DRIVEN: Hyundai Drops The 2013 Elantra Coupe And GT, Now WHO Should Be Running SCARED
In the plethora of econo car options, there's one car the Agents prefer over the rest of the pack.
That, my friends, is the [COLOR=blue !important][COLOR=blue !important]Hyundai [COLOR=blue !important]Elantra[/COLOR][/COLOR][/COLOR]
. Packaged in a stylish body, the Elantra can be optioned with luxury car-like features, has a nicer drive than some entry-level luxury vehicles, can achieve up to 40 mpg on the highway and is backed by an industry leading warranty. All at a reasonable price, most importantly.
Now Hyundai is expanding the Elantra lineup to include two new variants: A coupe and a GT -- hatchback.
That has me wondering two things:
1) WHO should be a bit concerned by the introduction of a competitive, [COLOR=blue !important][COLOR=blue !important]Hyundai [COLOR=blue !important]coupe[/COLOR][/COLOR][/COLOR] and a hatchback?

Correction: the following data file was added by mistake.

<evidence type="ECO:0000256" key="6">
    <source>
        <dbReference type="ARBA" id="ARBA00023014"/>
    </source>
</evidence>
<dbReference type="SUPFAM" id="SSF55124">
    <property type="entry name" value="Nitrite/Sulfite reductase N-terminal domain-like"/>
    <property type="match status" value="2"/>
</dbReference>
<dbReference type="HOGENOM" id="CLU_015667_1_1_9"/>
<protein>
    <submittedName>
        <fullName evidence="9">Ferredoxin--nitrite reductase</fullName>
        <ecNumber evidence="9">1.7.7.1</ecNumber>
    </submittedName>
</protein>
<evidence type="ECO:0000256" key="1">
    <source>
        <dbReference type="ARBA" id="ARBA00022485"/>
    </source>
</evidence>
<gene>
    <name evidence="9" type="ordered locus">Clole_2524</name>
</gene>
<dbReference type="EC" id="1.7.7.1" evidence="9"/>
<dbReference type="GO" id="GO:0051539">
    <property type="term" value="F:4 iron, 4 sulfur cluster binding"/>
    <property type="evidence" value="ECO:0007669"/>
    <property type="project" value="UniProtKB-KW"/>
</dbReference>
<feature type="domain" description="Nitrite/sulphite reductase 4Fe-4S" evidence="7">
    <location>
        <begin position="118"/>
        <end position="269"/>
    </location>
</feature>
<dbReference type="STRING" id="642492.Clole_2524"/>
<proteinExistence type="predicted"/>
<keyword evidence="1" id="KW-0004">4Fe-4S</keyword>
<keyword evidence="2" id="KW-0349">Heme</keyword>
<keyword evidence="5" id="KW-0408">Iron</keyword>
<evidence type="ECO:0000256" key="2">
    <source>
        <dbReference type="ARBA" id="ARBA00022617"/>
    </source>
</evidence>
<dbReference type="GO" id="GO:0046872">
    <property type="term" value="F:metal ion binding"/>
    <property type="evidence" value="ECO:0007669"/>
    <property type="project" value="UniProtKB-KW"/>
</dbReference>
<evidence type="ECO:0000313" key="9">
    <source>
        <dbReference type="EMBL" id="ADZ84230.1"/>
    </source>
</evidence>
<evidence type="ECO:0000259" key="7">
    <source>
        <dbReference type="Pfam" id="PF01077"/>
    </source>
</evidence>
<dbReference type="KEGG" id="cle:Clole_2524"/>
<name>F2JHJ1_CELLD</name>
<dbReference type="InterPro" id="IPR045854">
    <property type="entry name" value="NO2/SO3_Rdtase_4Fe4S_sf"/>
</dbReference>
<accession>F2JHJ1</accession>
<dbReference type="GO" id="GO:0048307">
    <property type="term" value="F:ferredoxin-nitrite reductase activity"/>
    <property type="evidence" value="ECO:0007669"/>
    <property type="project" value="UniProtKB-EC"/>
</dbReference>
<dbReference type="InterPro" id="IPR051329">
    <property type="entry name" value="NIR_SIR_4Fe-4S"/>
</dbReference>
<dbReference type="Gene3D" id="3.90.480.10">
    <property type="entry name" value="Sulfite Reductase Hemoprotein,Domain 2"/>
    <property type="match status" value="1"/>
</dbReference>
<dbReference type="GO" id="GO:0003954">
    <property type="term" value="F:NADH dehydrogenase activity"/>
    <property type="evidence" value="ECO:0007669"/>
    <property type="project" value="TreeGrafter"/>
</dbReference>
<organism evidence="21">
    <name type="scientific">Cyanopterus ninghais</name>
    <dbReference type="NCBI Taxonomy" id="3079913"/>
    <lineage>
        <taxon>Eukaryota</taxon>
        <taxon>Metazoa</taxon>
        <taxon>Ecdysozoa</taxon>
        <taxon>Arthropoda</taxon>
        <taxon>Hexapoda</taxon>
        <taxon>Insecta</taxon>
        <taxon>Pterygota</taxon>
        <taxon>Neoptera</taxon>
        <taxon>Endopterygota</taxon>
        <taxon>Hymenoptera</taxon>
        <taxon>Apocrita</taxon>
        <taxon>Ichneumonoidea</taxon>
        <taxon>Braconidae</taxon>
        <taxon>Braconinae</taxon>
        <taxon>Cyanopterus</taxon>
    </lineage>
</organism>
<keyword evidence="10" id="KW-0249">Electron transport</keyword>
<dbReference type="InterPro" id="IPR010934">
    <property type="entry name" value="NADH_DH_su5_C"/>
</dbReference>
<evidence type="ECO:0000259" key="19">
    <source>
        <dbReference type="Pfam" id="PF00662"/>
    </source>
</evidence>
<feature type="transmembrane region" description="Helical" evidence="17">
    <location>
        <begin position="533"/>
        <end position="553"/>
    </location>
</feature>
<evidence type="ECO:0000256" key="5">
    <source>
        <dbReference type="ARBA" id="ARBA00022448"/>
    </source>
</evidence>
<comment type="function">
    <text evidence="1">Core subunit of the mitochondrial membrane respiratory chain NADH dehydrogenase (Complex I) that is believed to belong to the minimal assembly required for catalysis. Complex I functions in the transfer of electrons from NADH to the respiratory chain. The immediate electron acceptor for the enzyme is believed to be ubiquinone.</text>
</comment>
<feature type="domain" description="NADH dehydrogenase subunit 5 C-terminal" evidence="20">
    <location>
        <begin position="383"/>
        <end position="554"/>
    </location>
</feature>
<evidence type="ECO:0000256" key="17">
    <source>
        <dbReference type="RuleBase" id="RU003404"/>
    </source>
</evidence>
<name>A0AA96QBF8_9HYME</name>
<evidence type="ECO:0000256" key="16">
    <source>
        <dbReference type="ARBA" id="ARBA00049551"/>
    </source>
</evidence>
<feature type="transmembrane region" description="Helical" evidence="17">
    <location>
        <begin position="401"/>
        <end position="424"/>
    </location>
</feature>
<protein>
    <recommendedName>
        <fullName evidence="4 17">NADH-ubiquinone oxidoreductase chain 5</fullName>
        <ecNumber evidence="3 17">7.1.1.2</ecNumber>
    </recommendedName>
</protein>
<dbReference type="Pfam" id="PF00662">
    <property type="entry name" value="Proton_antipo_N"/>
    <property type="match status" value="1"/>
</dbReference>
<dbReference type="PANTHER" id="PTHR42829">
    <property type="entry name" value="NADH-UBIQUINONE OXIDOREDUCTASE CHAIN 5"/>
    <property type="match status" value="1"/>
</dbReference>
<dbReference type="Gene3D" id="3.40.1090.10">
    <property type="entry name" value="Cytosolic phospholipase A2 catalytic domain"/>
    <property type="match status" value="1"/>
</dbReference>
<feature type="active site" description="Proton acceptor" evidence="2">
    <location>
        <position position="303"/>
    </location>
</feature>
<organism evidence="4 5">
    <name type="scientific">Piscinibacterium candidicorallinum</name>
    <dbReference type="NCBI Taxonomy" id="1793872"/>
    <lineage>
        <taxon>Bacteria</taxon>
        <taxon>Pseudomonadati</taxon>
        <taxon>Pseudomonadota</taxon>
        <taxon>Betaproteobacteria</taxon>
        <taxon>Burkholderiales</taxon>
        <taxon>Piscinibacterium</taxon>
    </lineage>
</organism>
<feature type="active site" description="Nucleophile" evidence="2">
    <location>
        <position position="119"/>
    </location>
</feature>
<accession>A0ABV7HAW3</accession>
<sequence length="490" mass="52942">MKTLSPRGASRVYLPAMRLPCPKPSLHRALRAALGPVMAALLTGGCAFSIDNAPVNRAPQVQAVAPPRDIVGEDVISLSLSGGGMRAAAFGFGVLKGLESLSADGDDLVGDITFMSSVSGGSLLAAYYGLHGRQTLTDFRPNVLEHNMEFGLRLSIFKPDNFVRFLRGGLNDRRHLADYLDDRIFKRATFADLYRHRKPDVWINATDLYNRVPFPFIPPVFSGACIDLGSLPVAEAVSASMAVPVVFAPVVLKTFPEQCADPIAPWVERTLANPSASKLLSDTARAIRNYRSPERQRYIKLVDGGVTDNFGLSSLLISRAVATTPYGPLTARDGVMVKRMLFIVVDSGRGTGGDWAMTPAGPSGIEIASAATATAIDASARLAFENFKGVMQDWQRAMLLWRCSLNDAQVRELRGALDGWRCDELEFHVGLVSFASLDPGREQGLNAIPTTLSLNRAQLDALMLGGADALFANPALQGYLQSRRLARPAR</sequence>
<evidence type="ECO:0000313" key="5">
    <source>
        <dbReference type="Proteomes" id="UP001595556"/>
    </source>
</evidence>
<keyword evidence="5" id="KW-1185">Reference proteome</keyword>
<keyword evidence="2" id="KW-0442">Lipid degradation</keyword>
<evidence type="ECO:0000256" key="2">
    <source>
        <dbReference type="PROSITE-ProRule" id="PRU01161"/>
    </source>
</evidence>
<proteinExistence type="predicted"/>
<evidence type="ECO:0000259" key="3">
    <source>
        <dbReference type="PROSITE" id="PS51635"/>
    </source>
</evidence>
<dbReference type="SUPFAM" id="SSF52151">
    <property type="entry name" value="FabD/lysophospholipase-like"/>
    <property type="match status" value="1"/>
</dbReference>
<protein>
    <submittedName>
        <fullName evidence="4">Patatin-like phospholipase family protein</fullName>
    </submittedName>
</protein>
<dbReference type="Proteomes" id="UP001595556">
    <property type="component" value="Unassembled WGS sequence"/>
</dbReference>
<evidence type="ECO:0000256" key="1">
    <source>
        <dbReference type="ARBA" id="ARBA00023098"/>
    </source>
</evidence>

2) What's it REALLY like?
These are two new variations on Hyundai's nicely selling Elantra. They are practical, reasonably priced alternatives to compact competitors. You already know the Elantra sedan; Hyundai has sold more than 250,000 since the car's U.S. debut. Now we get the Elantra coupe and the GT. The GT is a hatchback version of the platform. Elsewhere you will read about the Hyundai Veloster, the crazy, wildly styled three-and-half-door very sporty cousin that also shares the Elantra platform. The coupe and [COLOR=blue !important][COLOR=blue !important]GT [COLOR=blue !important]versions[/COLOR][/COLOR][/COLOR], though sporty, put more emphasis on practicality than the wacky Veloster.
Do I want one?
Sporty hatch drivers might choose the Mazda 3 or the Volkswagen Golf over the Elantra GT. Coupe thrill seekers might like the Honda Civic Si. Of course, you can juggle options and payment plans all over the place, but cash-conscious buyers could find that the Hyundais wind up being your bargain choice. Pricing ranges from $18,220 for the base coupe to $22,920 for a nicely optioned GT.